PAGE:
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art generated by Midjourney

On the last night of Gramma’s life, Mags takes her drinking at a west-coast bar to shoot pool and have fun. Between games of billiards, they discuss the future of the solar system and reminisce about their past, revealing details about Gramma’s childhood, her relationship with her piratical mother, and the development of GravGen technology.

July 2022 Update: The story is now collected in Meteor Mags: Permanent Crescent and Other Tales. For sale on Amazon in ebook, paperback, and hardback editions. The ebook is also available on Smashwords and other major retailers.

About seven years ago, I started compiling notes for a Meteor Mags story that would take place on the last night of Gramma’s life and, through flashbacks, fill in a lot of details about Gramma’s history and how they relate to the main narrative in the series. While the series is ostensibly science-fiction, this tale was more like historical fiction.

If you’ve ever written historical fiction, you know it takes an incredible amount of research into historical fact. Otherwise, you end up with unintended anachronisms, inaccuracies, and all kinds of things any expert in your chosen time period will absolutely tear apart.

This problem almost killed my story.

Since it involves the history of billiards, I got involved in the history of France and a man named Francois Mingaud. He invented the leather tip we all now take for granted on a cue stick.

The first indication that I had serious problems was that my research turned out to be contradictory about when and where Mingaud was held prisoner, and the inaccuracy of him being imprisoned at the Bastille years after it was demolished was repeated in dozens of billiards-related websites where I sought information about his life.

I solved the discrepancy by emailing Mike Shamos, author of The New Illustrated Encyclopedia of Billiards (an excellent resource rivaled only by the work of his friends Victor Stein and Paul Rubino in the massive Billiard Encyclopedia). Dr. Shamos was kind enough to provide historical documents that set the record straight about Mingaud’s imprisonment. I am such a Wikipedia nerd that I corrected the mistakes in Mingaud’s article and included a note about why the widespread inaccuracy about his imprisonment was impossible.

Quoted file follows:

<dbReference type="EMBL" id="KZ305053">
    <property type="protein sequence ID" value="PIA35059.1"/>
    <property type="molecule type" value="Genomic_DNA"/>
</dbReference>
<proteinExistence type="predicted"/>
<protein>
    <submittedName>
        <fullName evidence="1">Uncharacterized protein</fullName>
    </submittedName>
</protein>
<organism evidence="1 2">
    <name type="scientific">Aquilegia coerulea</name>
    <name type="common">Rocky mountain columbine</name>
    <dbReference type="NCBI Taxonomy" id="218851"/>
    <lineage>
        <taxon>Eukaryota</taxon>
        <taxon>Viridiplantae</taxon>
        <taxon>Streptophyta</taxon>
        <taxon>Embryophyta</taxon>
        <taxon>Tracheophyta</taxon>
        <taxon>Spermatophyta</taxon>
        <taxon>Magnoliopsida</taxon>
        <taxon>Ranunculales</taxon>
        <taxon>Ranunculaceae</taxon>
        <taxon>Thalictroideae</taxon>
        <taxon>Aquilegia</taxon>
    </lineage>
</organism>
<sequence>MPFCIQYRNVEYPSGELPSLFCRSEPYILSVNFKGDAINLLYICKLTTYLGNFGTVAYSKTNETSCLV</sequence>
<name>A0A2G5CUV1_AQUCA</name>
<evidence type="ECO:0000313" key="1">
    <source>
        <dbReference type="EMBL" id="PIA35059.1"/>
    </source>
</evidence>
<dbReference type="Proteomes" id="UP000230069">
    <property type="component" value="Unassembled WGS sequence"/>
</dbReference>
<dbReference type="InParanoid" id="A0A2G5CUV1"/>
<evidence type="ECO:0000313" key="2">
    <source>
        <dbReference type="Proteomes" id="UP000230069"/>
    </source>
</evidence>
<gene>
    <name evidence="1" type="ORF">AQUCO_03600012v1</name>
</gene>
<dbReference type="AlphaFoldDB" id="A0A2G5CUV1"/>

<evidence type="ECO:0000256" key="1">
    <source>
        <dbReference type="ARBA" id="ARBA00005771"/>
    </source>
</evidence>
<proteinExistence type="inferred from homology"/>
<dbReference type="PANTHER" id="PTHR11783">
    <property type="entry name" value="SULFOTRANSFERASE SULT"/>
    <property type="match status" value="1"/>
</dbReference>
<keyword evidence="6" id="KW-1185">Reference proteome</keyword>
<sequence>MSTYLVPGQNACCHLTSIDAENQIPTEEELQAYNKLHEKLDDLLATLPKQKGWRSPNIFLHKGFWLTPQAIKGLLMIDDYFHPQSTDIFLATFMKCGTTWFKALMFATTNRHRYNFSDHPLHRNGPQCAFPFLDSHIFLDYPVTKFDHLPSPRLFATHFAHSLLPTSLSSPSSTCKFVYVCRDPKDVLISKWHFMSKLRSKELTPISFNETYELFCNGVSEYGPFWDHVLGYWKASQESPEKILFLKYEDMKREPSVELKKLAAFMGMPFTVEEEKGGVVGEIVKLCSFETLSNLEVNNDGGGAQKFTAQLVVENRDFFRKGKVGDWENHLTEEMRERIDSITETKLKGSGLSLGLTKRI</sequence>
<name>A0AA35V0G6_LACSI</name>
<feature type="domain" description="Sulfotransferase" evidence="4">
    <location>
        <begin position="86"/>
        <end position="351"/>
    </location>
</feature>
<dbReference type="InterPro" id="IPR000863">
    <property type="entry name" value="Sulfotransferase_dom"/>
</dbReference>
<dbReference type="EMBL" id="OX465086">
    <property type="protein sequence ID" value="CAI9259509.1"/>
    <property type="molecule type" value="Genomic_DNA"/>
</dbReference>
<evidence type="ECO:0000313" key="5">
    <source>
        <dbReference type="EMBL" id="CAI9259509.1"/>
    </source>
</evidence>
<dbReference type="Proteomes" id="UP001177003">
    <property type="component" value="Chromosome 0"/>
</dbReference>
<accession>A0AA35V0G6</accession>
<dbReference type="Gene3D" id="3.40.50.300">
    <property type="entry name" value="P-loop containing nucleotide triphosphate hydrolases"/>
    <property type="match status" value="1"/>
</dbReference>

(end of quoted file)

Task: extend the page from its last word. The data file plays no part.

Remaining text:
That’s just one of the complications of the history I was trying to construct. Eventually, it all became so overwhelming that I relegated my story to being one of those ideas I would never get around to writing.

But last month, one of the authors from my old workshop group was kind enough to listen for a few minutes to all the reasons I had never written the story I wanted to. In the days that followed, I thought about those reasons; the chief of which was that I simply did not want to invest another year of my life researching the time period to write the novella I had planned.

As I have said many times before, being able to articulate our problems often leads to them solving themselves. I’m indebted to the author who took a few minutes to listen, because thinking about my so-called “reasons” led me to trying some narrative solutions to those problems.

I played with a few ideas, cut some scenes that were too involved and slowed the pacing, engaged a few characters to summarize events that could have filled a novel, and ended up with a short, fast-paced tale that accomplished damn near everything I ever wanted from the “sweeping historical epic” I would never get around to writing.

You can judge for yourself whether it succeeds or not.

I’ve written before about my love for various games of pool, so I have only one more thing to say about the title of this story. Years ago, I saw an infographic about the most-used words in book titles. People online ripped this thing apart as an example of the most cliché and crappy book titles.

But to me, they looked like damn good words, so I came up with several fun titles based on that silly infographic and decided to use “One Last Night on Death World” as the name of a pinball/videogame Mags would have distributed on the west coast of the USA in the 1990s as a cover for her smuggling operations. (It’s introduced in a flashback in the previous story, Farewell Tour, which fills in the early years of the friendship between Mags and Alonso.) The name also fit the idea of Gramma Margareta’s last night on Earth, so I ran with it.

What did I learn from all this? First, it helps to have other writers to talk to when you are having problems with a story. Second, you can get a lot of mileage from emailing an expert on a subject. Third, the problems you encounter when telling a story can often be solved by taking a different approach to narration and engaging the characters to solve your problems for you.

I’m tempted to add a fourth lesson about “Stop making excuses and write the damn thing”, but I can’t help but feel that compiling notes for all these years until I had a chance to bend a sympathetic ear was the right decision. It was like I had been dissolving minerals in a solution for seven years and then all of a sudden—Boom! All it took was one little grain for them to gather around and become a crystal.

In addition to borrowing Francois Mingaud from real life, this tale guest-stars Scott Safran, a young man history also remembers for his accomplishments in a game. Both of their lives play out a bit differently due to meeting Mags and her ancestors. The hotelier Jonathan Hathaway is a complete fabrication.